Introduction and Packaging

A few years ago, we witnessed the return of mechanical keyboards and ever since then companies have been fighting a marketing war about whose keyboard is better. The truth however is that mechanical keyboards, even in their least expensive implementations, remain fairly expensive and such an investment doesn't always makes sense to users. For you that appreciate a good keyboard but do not care about whether it has mechanical key switches or not, Corsair's Raptor K40 is an advanced gaming keyboard that uses rubber dome switches.

The Corsair Raptor K40 is marketed as a fully featured gaming keyboard, with functionality specifically targeting advanced users and gamers. Corsair has the following list of features posted in their website:

  • Rubber dome keys
  • RGB 16.8 million color backlighting with three levels of illumination
  • Six dedicated macro keys
  • 36KB of onboard memory
  • Seven easy-access multimedia keys
  • Windows Lock key for uninterrupted game play

While "rubber dome keys" hardly qualifies as a feature, but the rest of the bullet points are actually good for an advanced keyboard. Regarding the rubber domes, Corsair's Raptor line is the less expensive version of their mechanical Vengeance keyboards, and subjectively there are users that prefer rubber dome keys to mechanical keys — particularly for gaming purposes.

Corsair supplies the Raptor K40 in a well-designed cardboard box, which also provides adequate protection during shipping. The main marketing theme is the backlighting of the keyboard, and rightfully so. There are plenty of keyboards with backlighting — with either mechanical key switches or rubber domes — but very few RGB backlit keyboards. It can be a very eyecatching feature, though after the initial "wow" factor, most users will likely settle for something functional rather than strobing lights. Let's have a closer look at the K40 and see how it fares.

A Closer Look
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  • aliasfox - Friday, April 11, 2014 - link

    Apple's wired desktop keyboard uses the same keys as their laptops, but with a full layout (num pad, full size arrows, pg up/pg down keys). I prefer their older keyboards (and Thinkpad keyboards), but this one's not bad. The aluminum base also means it types more firmly than many keyboards with a plastic base.

    Hope this helps.
    Reply
  • Beany2013 - Wednesday, April 16, 2014 - link

    I concur on the Apple keyboards, although you might want to look at getting a second hand one, as the prices new are hilariously high (at least in the UK).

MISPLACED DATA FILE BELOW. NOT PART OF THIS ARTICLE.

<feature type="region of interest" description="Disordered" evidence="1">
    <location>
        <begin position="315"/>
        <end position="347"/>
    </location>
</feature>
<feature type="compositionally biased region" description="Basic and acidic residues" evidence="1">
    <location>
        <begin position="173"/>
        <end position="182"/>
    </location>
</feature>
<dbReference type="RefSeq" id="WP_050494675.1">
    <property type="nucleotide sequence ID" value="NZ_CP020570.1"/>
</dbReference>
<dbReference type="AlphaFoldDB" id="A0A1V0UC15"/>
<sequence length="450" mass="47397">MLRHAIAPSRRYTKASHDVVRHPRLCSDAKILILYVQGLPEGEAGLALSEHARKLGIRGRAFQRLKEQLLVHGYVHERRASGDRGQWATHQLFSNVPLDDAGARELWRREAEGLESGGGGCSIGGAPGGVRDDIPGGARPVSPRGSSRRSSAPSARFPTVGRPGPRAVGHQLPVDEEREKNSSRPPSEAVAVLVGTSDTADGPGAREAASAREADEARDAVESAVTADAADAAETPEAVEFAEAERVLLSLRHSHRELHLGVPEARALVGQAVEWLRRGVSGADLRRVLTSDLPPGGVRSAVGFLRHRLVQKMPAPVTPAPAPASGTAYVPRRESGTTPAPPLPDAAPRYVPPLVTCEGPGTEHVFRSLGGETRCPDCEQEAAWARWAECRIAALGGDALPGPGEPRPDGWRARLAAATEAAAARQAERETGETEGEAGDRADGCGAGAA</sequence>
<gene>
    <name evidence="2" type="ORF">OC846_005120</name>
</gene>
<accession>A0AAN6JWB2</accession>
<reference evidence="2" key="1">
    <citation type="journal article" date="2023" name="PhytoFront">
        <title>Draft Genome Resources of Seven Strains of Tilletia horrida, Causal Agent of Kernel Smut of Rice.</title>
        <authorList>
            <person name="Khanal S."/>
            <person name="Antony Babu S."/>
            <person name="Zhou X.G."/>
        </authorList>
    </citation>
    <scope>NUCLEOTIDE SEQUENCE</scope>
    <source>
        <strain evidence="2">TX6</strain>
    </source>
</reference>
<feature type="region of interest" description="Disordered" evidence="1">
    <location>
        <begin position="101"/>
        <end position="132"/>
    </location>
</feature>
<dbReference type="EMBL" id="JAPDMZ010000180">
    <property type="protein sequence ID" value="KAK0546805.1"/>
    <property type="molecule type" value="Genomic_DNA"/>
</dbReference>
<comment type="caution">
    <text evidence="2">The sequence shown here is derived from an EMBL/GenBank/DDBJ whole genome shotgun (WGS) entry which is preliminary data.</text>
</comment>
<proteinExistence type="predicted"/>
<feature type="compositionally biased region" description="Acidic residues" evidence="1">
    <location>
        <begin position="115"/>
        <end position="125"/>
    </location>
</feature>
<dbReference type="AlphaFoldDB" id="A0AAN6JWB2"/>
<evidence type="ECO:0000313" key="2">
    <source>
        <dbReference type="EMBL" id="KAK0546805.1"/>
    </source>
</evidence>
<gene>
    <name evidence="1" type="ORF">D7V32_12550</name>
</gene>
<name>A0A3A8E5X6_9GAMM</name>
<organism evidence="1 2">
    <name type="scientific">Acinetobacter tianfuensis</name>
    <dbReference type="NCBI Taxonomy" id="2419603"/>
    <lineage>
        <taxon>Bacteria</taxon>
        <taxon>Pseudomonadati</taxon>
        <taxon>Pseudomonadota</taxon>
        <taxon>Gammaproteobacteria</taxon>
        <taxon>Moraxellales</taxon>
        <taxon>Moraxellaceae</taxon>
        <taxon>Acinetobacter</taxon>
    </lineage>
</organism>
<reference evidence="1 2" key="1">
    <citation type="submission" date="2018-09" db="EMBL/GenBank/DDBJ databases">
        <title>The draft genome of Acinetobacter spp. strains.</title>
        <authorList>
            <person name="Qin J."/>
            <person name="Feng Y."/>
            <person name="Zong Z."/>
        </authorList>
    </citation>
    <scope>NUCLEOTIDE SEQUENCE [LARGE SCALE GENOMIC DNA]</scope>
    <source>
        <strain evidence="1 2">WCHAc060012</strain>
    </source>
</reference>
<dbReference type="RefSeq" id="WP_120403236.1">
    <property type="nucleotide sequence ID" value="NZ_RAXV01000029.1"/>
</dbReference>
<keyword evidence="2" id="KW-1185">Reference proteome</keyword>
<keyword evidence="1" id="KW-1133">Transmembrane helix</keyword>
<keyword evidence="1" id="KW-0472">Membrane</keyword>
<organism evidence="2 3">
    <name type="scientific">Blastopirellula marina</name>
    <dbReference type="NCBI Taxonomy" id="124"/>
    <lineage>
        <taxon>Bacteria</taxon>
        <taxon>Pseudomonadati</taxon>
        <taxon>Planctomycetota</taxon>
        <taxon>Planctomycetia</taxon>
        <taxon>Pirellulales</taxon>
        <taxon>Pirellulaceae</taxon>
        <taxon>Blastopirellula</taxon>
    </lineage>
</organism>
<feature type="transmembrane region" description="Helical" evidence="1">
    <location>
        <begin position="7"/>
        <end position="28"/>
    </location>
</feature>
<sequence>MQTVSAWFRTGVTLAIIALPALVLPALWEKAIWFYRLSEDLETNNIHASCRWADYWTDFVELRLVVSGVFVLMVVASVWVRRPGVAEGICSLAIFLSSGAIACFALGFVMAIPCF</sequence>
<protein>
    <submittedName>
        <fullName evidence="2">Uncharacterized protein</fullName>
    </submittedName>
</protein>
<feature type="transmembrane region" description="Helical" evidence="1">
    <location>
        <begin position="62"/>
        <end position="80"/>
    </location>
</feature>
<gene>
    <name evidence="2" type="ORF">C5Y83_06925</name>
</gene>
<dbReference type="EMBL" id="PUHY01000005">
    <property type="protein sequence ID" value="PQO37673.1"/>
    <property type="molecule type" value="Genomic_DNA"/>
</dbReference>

I've been using a 2008 Macbook as my daily hack for a few years now and I'm completely at ease with the layout and key depth - it's a very nice mix.

    I got myself an MS natural keyboard for my desktop, which is nice, but I've found that I take a bit of time to get used to it again after a day at work (dealing with other keyboards - I'm a techy), whereas with the Macbook I can just drop straight back in at full speed; so there's clearly something about a flat/straight layout that my hands like, even if my wrists will no doubt complain about it in a few more years time!
    Reply
  • smithrd3512 - Friday, April 11, 2014 - link

    Wonder how it compares to my old IBM PS/2 101 Keyboard. Its from the 80's and still works. Reply
  • Hrel - Friday, April 11, 2014 - link

    I reviewed the K60 and it was the best keyboard I've ever used. No missed keystrokes at all, ever. Reply
  • pjargon - Friday, April 11, 2014 - link

    Sure would be nice if someone would make a quality keyboard like this in an ergonomic form factor Reply
  • liffie420 - Friday, April 11, 2014 - link

    Am I the only person who finds it odd that on the design of the board itself it appears as though the keys are hovering above the plane?? You know typically most keyboards mechanical or not that I have seen typically have the keys semi recessed so you don't have the full height of the individual keys exposed. Maybe I am just bonkers who knows, it does look like it would make cleaning easier though. Reply
  • ggathagan - Friday, April 11, 2014 - link

    Other than their low-end Raptor LK1, this is Corsair's design standard for all of their keyboards.
    It's actually counter-productive for the backlighting.
    The lighting that comes from underneath each key overpowers what comes through each key, making it less useful, since the keys don't stand out.
    Reply
  • Beany2013 - Wednesday, April 16, 2014 - link

    Acer did something similar with their keyboards a few years back, and then stopped doing it, because it was just *awful* to type on.

    This one looks to be a rather different (and rather better) animal.

    But those Acer 'floating island' keyboards - oh, the horror, the wobby, inaccurate horror.
    Reply
  • Impulses - Friday, April 18, 2014 - link

    Since the stems for mechanical keys are more sturdy this behaves entirely different than those Acer keyboards, it's no different than a regular mechanical tbh, metal plate's in the same place (maybe just raised) and the sides are gone. It's a really nice feature IMO, I'm surprised it hasn't been copied, I don't even mind the splash out look of the backlight. Reply
  • Earballs - Friday, April 11, 2014 - link

    "That said, quite a few gamers tend to prefer non-mechanical switches"

    Most gamers have never tried a mechanical keyboard.
    Reply

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